A Chapter Book for Homeschoolers PDF Print E-mail
Written by Barbara Allen   

Hanna sat in the window seat looking out at the grey morning. It was seven-thirty, and usually she wouldn’t be dressed yet. But she dressed for this morning. 
The two girls across the street, first Kira and then Cassie, came out of their houses. They were right on time. Kira and Cassie were going to the first day of school. Hanna wasn’t. She sat in the window seat, thinking about that.

So begins Hanna, Homeschooler written by Suki Wessling, a local artist of many talents, including journalist, homeschooling and online educator, and musician. Ms Wessling has written books on parenting and homeschooling as well as works of fiction.


Hanna, Homeschooler is a chapter book geared toward children 5 and up. It offers both a read aloud and a young reader novel. Ms Wessling has practical, direct experience of homeschooling. She has homeschooled her daughter as well as teaching literature and writing to the broader homeschooling community.


An experienced and well-respected author of a variety of both fiction and nonfiction writing, this is Ms Wessling’s first offering of a young reader chapter book. On her website sukiwessling.com she reveals:


I was inspired to write this book when my then-homeschooled daughter pointed out that all the kids in the chapter books she was reading went to school. In fact, chapter books are in large part set in school, with school concerns guiding the central conflict.


Hanna’s story recounts a few days of homeschooling experiences as a leaping off point for her dramatically-changed life. Having lost his job, her father is now going to school to become a nurse. To facilitate this, Hanna, her parents and her baby brother have moved into her maternal grandmother’s home. Not only does this significantly alter family dynamics, it also involves moving from the unpopulated Sierra mountains to a neighborhood setting in the flat terrain of Central Valley.


Nestled in the daily framework of homeschooling, Hanna faces many challenges and changes in her life. A fascinating aspect of the story is Hanna’s handling of both supportive and challenging relationships. Her closest geographic potential playmates are two girls across the street. What word comes to mind regarding them? Mean? Self-absorbed? 7th grade wannabes? For sure unkind. Then there is baby brother David who takes up so much of Mom’s attention and can be annoying at times.

Hanna has moved away from her lifelong best friend, Henry but eventually meets fellow homeschooler Molly and a close friendship evolves. She joins a homeschool history club and meets a lot of different characters with distinctive personalities. The story encompasses many values Hanna has learned over the years including her comfort level with diversity.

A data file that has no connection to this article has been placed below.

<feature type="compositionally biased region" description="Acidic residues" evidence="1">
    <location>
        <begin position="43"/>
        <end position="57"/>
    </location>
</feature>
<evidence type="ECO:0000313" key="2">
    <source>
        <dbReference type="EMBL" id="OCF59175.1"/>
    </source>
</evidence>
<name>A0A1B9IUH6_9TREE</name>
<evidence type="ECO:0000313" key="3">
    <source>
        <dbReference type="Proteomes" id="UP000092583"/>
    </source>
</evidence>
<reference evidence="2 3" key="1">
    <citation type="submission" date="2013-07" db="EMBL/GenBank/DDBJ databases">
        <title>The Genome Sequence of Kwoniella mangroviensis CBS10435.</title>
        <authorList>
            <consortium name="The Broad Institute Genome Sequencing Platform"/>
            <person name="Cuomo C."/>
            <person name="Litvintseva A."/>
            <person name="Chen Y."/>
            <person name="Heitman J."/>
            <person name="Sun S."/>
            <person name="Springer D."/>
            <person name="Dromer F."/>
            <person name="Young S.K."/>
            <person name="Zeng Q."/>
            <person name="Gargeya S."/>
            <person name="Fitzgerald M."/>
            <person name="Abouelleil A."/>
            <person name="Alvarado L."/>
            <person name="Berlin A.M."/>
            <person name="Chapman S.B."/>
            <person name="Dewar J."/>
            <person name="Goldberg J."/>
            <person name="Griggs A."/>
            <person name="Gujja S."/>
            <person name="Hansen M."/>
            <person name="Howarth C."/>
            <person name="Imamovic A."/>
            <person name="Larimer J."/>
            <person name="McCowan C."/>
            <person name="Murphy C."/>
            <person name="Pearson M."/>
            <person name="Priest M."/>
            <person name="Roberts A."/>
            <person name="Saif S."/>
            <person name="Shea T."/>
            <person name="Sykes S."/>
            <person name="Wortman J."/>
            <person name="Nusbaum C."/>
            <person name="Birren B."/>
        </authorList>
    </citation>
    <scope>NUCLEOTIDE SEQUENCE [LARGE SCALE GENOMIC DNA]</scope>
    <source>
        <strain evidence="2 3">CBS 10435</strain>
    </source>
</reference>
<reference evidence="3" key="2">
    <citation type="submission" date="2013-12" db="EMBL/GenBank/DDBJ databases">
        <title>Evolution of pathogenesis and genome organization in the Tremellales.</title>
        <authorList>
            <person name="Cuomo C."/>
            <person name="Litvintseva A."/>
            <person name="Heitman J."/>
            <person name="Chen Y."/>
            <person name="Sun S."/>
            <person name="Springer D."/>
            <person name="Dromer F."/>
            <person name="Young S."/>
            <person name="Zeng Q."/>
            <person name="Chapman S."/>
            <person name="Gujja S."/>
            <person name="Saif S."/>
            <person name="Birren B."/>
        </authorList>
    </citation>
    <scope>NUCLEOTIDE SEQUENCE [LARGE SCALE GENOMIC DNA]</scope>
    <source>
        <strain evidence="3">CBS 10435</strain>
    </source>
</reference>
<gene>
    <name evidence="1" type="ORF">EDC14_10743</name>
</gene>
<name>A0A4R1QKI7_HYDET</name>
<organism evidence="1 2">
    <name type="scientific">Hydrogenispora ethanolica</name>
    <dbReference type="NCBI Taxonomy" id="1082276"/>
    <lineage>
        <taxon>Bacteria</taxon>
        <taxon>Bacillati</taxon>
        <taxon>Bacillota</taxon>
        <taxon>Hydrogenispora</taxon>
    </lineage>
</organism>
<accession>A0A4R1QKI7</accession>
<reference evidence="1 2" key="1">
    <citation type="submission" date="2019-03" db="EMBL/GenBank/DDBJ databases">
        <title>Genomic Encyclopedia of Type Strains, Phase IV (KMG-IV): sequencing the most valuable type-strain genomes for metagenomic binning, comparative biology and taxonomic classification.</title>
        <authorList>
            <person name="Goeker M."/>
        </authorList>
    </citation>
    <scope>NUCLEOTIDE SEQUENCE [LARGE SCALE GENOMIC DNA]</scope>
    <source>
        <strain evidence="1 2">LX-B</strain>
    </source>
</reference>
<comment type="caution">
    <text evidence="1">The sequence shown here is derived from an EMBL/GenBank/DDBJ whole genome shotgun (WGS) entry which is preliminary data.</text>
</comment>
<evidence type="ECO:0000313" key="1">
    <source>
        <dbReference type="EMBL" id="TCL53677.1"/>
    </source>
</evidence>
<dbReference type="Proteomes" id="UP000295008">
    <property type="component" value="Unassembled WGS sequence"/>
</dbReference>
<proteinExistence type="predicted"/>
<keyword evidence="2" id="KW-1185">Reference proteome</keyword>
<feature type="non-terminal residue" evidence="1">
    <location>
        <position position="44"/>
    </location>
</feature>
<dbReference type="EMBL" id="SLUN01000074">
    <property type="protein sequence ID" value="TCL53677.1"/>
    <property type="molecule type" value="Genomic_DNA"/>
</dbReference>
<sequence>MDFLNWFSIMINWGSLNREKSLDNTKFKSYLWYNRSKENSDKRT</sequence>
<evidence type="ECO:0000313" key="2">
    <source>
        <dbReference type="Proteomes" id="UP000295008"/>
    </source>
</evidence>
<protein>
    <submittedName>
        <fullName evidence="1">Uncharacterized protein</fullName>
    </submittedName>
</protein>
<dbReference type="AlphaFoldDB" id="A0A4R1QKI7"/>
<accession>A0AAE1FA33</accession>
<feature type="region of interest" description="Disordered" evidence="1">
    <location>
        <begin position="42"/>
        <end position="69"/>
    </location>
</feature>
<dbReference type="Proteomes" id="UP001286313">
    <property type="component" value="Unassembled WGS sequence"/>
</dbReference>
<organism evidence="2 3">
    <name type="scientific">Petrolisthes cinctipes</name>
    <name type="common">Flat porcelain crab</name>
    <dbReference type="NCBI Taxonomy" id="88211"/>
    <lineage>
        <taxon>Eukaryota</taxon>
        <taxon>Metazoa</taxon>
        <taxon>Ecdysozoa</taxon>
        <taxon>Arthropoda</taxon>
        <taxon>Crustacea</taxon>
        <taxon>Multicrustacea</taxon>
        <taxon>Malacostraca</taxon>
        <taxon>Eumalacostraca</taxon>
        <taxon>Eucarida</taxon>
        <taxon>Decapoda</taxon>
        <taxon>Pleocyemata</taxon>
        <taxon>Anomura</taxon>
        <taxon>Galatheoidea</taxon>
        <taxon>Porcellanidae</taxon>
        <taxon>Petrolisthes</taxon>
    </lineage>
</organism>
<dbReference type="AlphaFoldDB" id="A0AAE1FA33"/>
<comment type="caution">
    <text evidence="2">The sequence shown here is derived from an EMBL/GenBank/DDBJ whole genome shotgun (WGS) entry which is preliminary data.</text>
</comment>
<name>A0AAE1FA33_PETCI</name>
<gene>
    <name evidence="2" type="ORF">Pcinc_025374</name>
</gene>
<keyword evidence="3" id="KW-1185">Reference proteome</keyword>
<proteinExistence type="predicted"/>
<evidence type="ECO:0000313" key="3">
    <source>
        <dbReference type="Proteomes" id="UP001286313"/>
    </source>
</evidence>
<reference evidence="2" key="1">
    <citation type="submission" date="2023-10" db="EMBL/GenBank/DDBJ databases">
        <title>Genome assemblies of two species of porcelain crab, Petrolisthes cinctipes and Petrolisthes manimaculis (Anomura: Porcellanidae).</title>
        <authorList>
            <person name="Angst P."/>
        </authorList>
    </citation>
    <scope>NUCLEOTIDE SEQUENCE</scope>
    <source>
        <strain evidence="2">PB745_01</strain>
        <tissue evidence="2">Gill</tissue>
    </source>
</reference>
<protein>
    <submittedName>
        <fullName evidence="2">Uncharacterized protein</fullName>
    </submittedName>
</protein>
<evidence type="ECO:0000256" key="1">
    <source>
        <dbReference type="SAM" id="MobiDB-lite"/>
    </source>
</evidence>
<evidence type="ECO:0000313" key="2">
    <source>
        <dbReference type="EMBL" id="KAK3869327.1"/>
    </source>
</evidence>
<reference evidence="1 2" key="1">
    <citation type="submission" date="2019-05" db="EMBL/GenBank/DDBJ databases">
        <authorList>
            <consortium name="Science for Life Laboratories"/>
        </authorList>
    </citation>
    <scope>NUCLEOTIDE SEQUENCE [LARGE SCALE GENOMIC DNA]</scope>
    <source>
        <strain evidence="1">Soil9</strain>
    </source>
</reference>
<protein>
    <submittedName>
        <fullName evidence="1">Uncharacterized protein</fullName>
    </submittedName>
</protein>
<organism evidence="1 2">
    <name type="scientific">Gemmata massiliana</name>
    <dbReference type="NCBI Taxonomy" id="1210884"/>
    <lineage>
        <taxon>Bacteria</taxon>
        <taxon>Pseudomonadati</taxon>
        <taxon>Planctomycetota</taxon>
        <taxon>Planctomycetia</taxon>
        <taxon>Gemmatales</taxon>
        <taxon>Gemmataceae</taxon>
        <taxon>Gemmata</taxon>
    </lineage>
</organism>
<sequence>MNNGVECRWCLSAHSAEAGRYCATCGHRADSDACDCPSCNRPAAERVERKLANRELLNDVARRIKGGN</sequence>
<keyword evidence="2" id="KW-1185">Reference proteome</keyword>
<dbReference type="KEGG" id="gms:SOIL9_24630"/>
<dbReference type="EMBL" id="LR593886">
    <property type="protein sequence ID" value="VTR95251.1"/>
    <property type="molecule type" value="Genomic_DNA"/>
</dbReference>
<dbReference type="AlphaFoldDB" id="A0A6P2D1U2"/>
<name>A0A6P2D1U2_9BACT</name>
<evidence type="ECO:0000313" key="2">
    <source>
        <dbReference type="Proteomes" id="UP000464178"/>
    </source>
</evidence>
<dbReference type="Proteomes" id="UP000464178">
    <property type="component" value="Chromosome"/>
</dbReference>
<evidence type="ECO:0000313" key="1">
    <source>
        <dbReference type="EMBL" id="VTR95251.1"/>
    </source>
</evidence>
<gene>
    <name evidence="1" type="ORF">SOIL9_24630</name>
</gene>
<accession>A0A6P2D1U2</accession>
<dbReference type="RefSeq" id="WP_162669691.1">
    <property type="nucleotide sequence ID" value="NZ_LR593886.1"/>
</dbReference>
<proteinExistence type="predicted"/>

For me, a favorite relationship and associated interactions is that between Hanna and her grandmother, Gram. She sees Hanna as younger and less capable than she is. Mom encourages Hanna’s independence and self-reliance while Gram worries about Hanna’s safety and well-being. Gram and Mom on occasion exchange words over these different viewpoints. Interestingly, though she sometimes overhears these arguments, Hanna does not seem to need to take sides or get involved. It appears she is eager to absorb the enrichment each of these women brings to her life. Gram is stricter and more meticulous than Hanna is used to but she also brings to life history in the form of family experiences.


A particularly poignant chapter centers on Gram recounting experiences during World War II: meeting her future husband, Hanna’s grandfather, his military assignment as a fighter pilot and MIA status the last two years of the war. History is not just written words in an outdated textbook, it is part of the oral history of a family. And Hanna does not discount her grandmother as a cranky, out of touch elderly woman. She is a sponge absorbing all the love, caring, insights, knowledge and history Gram offers on a very personal level.


I strongly recommend Hanna, Homeschooler. It is a rich, captivating book with much to offer including an understanding of homeschooling as what might be described as non-regimented, child-guided, integrated learning. Personally knowing little about homeschooling, this story was both fascinating and informative. Ms Wessling, in bringing a fictional homeschooled young girl to life, has created a young reader chapter book that expands the available literature recognizing all kinds of diversity. I predict it will be a delight to homeschoolers, curious schoolschoolers and all who enjoy interesting characters and a good story.


Hanna, Homeschooler

Author: Suki Wessling

Illustrator: Megan Trever Ryan

c. 2015

109 pages

Available through Amazon.com and Barnesandnoble.com in electronic format; paperback format available at Bookshop Santa Cruz


For more information and suggested links, visit sukiwessling.com

Last Updated on Sunday, 01 May 2016 04:20
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